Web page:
Resources for Individuals
The New Career Objective & Why You Need It!
If you are up-to-date with your resume practices you would have most likely eliminated the ‘Career Objective’ section in your resume.
Most resume writers advise this once-common section of your resume is no longer needed and has been replaced by the profile section of the resume.
The logic behind this is that employers don’t really care about what we want, only how we meet their needs, but this isn’t actually true.
Yes, employers are definitely not interested in reading self-indulgent statements from job seekers stating:
“Seeking a well-paid position with great flexibility and strong advancement opportunities”.
Aren’t we all?
What employers are interested in however is finding out if your future goals are a fit for their future needs. Their ideal outcome is to find someone whose motivating strengths and skills, aspirations and preferences for the work environment align perfectly with functions of the job, their operating environment and expected needs for the future.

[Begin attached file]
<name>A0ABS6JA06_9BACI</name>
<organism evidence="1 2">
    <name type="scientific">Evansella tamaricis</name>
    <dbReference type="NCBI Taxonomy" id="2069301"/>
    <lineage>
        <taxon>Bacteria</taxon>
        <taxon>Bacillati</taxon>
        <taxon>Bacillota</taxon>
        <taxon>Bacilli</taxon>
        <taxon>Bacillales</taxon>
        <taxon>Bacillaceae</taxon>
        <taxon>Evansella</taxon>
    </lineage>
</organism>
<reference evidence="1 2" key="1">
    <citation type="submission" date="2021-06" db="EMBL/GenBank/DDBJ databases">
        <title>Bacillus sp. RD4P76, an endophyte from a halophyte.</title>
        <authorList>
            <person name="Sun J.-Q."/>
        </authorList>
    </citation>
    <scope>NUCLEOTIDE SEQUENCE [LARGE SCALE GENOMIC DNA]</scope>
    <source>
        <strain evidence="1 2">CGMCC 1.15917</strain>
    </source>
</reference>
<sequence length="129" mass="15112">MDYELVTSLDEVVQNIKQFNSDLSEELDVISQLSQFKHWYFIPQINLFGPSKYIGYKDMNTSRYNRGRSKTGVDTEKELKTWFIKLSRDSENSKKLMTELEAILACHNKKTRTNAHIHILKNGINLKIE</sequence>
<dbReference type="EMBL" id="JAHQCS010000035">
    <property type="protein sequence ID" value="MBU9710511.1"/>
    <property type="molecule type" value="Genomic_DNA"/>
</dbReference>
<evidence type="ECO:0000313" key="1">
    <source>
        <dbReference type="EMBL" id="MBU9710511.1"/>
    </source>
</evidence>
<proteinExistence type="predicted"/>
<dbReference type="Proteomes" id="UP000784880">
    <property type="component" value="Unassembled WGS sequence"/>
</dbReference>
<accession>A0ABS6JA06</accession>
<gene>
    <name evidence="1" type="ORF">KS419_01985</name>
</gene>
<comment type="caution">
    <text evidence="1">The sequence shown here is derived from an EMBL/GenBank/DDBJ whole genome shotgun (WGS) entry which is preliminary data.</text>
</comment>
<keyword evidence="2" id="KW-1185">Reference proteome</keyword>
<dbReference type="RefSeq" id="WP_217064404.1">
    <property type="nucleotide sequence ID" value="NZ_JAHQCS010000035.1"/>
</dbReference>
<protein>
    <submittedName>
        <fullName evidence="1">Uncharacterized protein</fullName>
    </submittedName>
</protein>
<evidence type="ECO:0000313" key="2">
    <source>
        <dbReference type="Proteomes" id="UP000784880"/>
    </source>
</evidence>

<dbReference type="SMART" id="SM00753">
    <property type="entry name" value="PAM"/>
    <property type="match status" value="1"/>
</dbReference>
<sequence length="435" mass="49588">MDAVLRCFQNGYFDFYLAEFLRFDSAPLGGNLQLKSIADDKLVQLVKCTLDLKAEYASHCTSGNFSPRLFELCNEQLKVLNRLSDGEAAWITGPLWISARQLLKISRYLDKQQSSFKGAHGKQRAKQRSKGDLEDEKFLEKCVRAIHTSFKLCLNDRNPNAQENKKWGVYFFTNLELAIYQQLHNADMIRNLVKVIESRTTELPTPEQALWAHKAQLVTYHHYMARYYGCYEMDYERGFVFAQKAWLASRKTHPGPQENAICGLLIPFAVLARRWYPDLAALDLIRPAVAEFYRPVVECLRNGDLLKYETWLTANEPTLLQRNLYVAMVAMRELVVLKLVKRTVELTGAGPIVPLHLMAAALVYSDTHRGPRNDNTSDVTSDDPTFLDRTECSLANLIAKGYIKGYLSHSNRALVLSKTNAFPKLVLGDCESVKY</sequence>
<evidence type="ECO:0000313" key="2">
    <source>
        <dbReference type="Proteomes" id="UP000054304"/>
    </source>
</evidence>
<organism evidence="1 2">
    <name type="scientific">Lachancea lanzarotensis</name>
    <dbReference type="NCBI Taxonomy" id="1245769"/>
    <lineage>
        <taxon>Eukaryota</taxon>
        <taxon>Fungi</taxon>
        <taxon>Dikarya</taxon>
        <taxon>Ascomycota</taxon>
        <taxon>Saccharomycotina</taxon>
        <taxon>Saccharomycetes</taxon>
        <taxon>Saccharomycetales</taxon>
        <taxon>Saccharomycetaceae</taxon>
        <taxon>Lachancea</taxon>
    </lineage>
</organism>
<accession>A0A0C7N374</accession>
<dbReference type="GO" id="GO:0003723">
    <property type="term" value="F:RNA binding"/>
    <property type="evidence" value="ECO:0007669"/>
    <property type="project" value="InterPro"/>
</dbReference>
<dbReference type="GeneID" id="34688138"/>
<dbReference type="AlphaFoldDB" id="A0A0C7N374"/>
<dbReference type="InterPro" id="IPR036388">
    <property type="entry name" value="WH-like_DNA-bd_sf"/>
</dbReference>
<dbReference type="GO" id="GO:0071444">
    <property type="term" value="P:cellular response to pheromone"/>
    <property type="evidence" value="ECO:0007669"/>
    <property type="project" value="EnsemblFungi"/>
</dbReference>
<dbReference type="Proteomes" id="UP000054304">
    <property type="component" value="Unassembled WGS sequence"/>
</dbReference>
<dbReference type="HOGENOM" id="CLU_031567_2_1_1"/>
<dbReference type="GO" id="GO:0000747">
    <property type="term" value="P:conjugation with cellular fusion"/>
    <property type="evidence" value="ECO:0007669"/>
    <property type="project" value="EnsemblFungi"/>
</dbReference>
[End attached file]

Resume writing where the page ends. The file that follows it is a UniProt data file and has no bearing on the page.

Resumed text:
So how do you craft a well-defined career objective? The answer is to turn this little statement on its head.
Start by getting clear on your vision for the future. Specifically you want to pinpoint the types of roles that will make you happy and you will bring the most value. Make a note of your motivating strengths and skills – the types of things you do well and that energise you.
- Next find positions that can benefit from these and then market your strengths, potential and skills to the employer in line with their needs.
For example replace this:
Seeking a position offering flexibility and advancement
Ideally suited to organisations, who can benefit from someone able to rapidly assume responsibility and work flexibly across all areas of the trading floor.
Thrives when working across the business to build collaboration, support and engagement and known for being able to lead and motivate.
The simple little career objective isn’t dead it’s just evolved from telling the employer “its all about me” to a more collaborative statement that says to an employer “it’s all about us”.